Well, I don't think we've got the character of politicians, who can make the best laws, who can decide on the future of this country in the best possible way for all of us, never mind Aborigines, for everybody. I don't think, you know, they've got what it takes. I think that this society's too greedy. And we should be paying ... if necessary, in practical terms, paying the politicians three times the money they're getting at the present time, so we're getting quality people there, who make quality decisions. And take the unions, for example. They're the big movement in this country. When have they every turned their mind to helping Aborigines? When have they had a national strike for Aborigines? Never. And so on. And it just ... So that's why I don't know they've, you know ... they've really got the vision [of] what this country's all about. Now, through this reconciliation process, and what's happened in the last year, perhaps, you know, I should change my mind, because I've just seen hundreds and thousands of white people coming forward now, which I just wouldn't believe before. And I was watching them down at Bondi. I was sitting at the back, sitting in the car watching for half a day, watching all these people, and white people coming to sign the Sorry Book, you know, and I was thinking, 'Who are they? What are signing that for?' And they were just ordinary people. And then I saw them putting their little, you know, hands in the sands, and I saw how many there were, and I thought, well, that's pretty good, and then I read in the paper yesterday that ... or today I think it was, a million people have signed the Sorry Book. I thought, that's not a bad number. But I get despondent at times when I hear people like Alan Jones, who are pulling this country down. You know, for monetary gain, causing controversy for their personal benefit. And even John Laws, while everybody suffers as a consequence of their remarks, or it retards progress, they just go on enjoying themselves and think it's wonderful. So, you know, perhaps there's a bit of optimism mixed in amongst the pessimism, but the future should be good for us all. It should be good, but it's difficult to imagine it sometimes with the type of people we have in this country.

You've had this tremendous anger in you, from your childhood, and from all the slights that were imposed on you there, and that anger has given you the energy to accomplish all sort of things. Do you regret having spent your life so angry?

Yeah. I have. Yeah. I do. I wish I could have spent it a little more comfortably, a little more satisfactorily, and be a little more satisfied with enjoying the ordinary things around that everybody else seems to enjoy: going to pictures and taking time off. Like, most people go to work, and come home, and they just enjoy what's around them, but with us, it's a cause every day, seven days a week, twenty-four hours a day. The cause is with us because it's part of us, and we're part of it, you know. We're it. We're the so-called 'problem', and we have to deal with it. But I ... I've lost ... As I said before, I never had a childhood. Up to twenty-one I never existed. I just survived, and after that time it got a bit better when I got married and I sort of saw things in a different way and lived a different life. Well then, that was okay, but up to twenty-one, the best years of my life in that sense, never existed. Very unhappy.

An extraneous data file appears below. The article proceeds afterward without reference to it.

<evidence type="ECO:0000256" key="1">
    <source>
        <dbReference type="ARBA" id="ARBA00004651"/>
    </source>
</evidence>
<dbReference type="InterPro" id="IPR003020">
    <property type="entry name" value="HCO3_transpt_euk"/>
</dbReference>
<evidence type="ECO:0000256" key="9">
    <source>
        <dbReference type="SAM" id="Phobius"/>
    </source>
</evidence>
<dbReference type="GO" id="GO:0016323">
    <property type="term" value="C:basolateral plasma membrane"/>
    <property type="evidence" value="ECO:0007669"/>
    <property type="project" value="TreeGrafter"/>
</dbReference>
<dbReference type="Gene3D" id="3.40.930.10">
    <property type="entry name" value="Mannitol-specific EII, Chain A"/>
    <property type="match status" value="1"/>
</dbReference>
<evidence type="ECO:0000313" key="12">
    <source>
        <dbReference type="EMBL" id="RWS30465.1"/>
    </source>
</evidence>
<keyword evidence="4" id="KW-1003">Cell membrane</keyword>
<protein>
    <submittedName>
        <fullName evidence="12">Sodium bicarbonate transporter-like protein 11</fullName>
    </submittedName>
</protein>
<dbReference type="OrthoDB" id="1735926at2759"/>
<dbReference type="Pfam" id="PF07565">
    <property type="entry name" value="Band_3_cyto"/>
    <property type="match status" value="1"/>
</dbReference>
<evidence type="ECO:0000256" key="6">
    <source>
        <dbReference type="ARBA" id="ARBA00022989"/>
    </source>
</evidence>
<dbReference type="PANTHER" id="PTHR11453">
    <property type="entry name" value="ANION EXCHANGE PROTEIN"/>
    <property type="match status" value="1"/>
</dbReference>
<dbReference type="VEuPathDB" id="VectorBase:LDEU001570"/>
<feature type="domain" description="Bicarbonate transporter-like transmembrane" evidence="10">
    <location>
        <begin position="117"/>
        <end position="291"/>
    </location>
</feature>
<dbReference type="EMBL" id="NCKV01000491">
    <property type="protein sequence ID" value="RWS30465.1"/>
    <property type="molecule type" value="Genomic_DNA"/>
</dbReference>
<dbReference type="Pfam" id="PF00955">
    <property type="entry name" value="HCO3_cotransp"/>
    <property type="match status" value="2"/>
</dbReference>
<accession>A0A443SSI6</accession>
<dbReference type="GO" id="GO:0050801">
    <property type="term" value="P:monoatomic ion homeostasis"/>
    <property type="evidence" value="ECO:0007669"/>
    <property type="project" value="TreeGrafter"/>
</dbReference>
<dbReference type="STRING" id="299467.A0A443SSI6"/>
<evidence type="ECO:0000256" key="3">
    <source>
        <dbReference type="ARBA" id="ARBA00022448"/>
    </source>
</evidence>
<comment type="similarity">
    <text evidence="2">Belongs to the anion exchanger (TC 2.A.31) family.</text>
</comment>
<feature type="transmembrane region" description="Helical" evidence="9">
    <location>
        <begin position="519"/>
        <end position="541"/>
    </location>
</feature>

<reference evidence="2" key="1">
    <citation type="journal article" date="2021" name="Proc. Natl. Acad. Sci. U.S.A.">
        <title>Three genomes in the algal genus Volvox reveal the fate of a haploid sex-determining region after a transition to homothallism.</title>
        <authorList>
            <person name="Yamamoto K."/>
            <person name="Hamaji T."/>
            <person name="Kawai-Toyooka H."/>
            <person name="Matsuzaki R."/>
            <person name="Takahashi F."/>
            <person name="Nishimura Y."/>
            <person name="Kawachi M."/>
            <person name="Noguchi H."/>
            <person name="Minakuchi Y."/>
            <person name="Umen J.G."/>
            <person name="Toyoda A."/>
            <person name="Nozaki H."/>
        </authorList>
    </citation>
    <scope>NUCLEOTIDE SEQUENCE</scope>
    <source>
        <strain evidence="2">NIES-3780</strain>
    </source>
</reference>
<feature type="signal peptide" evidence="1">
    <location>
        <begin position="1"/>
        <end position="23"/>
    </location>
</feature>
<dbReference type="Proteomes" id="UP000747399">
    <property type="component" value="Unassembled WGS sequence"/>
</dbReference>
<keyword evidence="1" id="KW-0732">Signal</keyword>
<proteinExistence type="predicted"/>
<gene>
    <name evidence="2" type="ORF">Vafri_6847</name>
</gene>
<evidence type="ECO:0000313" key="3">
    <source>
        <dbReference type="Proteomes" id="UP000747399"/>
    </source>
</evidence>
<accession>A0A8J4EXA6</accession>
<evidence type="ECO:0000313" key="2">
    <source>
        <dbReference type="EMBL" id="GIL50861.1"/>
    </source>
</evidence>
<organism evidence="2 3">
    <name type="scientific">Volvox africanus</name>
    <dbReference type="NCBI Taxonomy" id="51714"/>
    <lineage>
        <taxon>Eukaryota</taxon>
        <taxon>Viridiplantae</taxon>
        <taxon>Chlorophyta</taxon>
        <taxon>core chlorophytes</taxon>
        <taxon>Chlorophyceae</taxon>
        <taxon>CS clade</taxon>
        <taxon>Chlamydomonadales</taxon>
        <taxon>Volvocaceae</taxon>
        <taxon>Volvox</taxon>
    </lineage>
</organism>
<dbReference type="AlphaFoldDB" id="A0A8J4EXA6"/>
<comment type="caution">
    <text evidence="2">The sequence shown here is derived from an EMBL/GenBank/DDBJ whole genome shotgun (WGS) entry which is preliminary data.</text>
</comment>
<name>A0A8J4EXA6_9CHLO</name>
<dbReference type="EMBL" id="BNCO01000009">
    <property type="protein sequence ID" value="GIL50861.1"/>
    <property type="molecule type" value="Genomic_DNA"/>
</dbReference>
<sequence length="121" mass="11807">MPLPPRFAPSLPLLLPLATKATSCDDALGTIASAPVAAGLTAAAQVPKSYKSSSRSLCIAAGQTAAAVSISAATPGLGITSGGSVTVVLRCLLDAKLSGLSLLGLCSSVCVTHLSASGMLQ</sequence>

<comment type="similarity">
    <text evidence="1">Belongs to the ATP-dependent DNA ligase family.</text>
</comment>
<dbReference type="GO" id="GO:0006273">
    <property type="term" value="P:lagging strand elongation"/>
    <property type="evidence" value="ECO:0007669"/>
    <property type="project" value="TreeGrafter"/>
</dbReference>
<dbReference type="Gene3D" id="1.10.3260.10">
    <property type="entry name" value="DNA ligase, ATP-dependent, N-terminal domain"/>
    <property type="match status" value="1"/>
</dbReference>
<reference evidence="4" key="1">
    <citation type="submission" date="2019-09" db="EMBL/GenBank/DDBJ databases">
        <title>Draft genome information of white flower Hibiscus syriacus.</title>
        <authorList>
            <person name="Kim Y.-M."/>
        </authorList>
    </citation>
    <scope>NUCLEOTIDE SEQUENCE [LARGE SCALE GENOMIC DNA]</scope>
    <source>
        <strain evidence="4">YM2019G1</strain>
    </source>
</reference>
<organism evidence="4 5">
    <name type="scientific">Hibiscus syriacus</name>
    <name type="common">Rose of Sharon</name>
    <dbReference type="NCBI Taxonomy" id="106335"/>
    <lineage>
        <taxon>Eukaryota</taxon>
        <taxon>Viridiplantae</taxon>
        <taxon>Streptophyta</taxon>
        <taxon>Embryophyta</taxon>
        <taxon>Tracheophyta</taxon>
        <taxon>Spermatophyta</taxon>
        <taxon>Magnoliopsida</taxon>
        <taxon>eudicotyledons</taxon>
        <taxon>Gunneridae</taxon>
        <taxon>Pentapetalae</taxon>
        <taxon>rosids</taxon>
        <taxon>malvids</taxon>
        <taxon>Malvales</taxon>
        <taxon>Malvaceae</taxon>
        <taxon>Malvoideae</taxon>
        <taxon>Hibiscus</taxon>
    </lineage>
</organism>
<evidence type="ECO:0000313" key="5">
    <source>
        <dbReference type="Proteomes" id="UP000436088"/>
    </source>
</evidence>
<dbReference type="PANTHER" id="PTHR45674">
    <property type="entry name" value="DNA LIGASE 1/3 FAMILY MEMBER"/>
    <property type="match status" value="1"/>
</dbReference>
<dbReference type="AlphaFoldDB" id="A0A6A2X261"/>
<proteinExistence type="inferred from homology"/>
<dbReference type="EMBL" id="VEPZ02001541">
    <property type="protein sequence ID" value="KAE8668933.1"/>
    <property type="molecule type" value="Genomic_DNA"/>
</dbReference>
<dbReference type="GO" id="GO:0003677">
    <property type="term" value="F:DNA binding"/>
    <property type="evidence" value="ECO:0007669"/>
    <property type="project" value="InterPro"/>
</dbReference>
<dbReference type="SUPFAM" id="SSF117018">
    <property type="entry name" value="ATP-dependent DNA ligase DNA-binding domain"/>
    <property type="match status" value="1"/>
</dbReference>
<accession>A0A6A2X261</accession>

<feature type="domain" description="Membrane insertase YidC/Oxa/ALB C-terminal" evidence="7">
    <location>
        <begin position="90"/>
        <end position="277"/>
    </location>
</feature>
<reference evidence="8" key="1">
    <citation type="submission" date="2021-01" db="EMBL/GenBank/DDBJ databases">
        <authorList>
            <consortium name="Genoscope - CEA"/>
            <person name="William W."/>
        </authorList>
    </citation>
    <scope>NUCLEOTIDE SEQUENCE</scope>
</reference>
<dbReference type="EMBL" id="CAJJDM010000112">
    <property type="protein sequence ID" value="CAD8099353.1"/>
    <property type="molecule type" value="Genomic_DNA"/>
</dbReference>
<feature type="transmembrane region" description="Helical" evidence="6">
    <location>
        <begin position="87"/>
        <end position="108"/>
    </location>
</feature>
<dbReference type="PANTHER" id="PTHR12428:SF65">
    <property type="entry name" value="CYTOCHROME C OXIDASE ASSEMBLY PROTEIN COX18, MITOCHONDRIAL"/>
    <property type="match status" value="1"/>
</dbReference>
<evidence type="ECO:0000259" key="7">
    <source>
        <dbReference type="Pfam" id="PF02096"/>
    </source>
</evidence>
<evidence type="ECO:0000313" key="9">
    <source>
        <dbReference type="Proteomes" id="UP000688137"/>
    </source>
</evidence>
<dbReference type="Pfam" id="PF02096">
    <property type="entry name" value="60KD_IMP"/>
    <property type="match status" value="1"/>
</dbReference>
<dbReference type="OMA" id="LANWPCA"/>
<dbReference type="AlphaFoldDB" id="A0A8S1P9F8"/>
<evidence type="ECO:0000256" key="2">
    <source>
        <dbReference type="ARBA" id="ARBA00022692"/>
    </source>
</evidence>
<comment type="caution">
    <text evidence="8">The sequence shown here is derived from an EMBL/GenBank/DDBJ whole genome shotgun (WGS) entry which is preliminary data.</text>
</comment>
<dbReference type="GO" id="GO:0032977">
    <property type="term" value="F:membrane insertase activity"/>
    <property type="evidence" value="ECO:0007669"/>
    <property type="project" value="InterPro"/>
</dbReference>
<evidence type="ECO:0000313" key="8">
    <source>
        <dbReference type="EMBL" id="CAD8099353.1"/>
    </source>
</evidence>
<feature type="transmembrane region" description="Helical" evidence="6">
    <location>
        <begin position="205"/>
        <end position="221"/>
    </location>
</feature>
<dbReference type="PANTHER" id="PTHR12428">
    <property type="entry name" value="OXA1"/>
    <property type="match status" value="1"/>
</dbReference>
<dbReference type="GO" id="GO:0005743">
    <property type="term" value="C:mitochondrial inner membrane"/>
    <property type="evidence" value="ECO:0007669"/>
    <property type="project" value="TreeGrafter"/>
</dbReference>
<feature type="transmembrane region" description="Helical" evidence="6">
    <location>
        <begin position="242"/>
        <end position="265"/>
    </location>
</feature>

Are you?

... I'm angry with ... angry that I was deprived that. But I suppose boys and girls brought up in institutions feel that way anyhow, but I, you know ... I felt it a bit more than others, I suppose.

Are you proud of your accomplishments?

Oh, in some ways I am, but not really. I think that that was my lot. I had ... that's what I had to do, and I reckon my accomplishments weren't that great. I think that I did what other people would do anyhow, and you know, everything ... like with everything in life you know, you ... like the Ten Commandments, not one person every wrote that. Or shall we say Shakespeare, everybody made a hand in that, and like the things that I've done in Aboriginal Affairs, it's as a consequence of history and a consequence of other good people round the place making it happen. So, you know, you're just part of the equation.

You feel optimism because of people being prepared to say they're sorry about the stolen generation, about the past treatment of Aboriginal people ...

Yes ...

Does Wik and Mabo give you optimism too, the fact that a High Court has found in favour of Aboriginal rights?

Yeah, I'm ... I was pleased they did that, and I was pleased, you know, where Justice Brennan -- his remarks and so on - that he wasn't intimidated by politicians. And Wik decision: I was pleased that Keating made a stand on the Native Title even if he got some of the legislation wrong. And I'm really pleased that in the last two or three years there's been a movement from amongst the people of Australia in terms of wanting to be part of reconciliation, which I never believed in the first place, by the way. I thought it was a waste of bloody time, you know: reconciliation. What was it? Council for Aboriginal Reconciliation. Well, what have the Aborigines got to reconciliate for? They never did the wrong thing, it was done to them. But never mind, I ... but I think there's something in it now, because it's brought a lot of these other things into play, and I think that that's the chance for good relationships in the future. But you know, I think that if it doesn't change by the turn of the century, then I think what ... we've got no option but to become violent towards each other. It's ... it seems the only way that you can get some of these people to understand, you know. It's like a little boy stealing lollies, until you smack him on the hand he won't stop stealing lollies. And you know, it's a crude sort of an analogy but that's the same in this country. They have never grasped the nettle because they've never had to. Nobody's forced them to face the reality of what's happening in this country, and what they've done. And do we need bloodshed in the streets? Is that what they want? Do they need killings in Parliament House? Do they [need] shooting and burning of houses? A riot down the street with people getting killed, black and white? For somebody to get up and say, 'Hey, we've got a problem in this country [with] the indigenous people. Let's do something about it'. Or are we still going to have these selfish, stupid remarks of Alan Jones's and people who ring him up, you know, making those silly remarks that are just going to lock us into a history, into a backwater.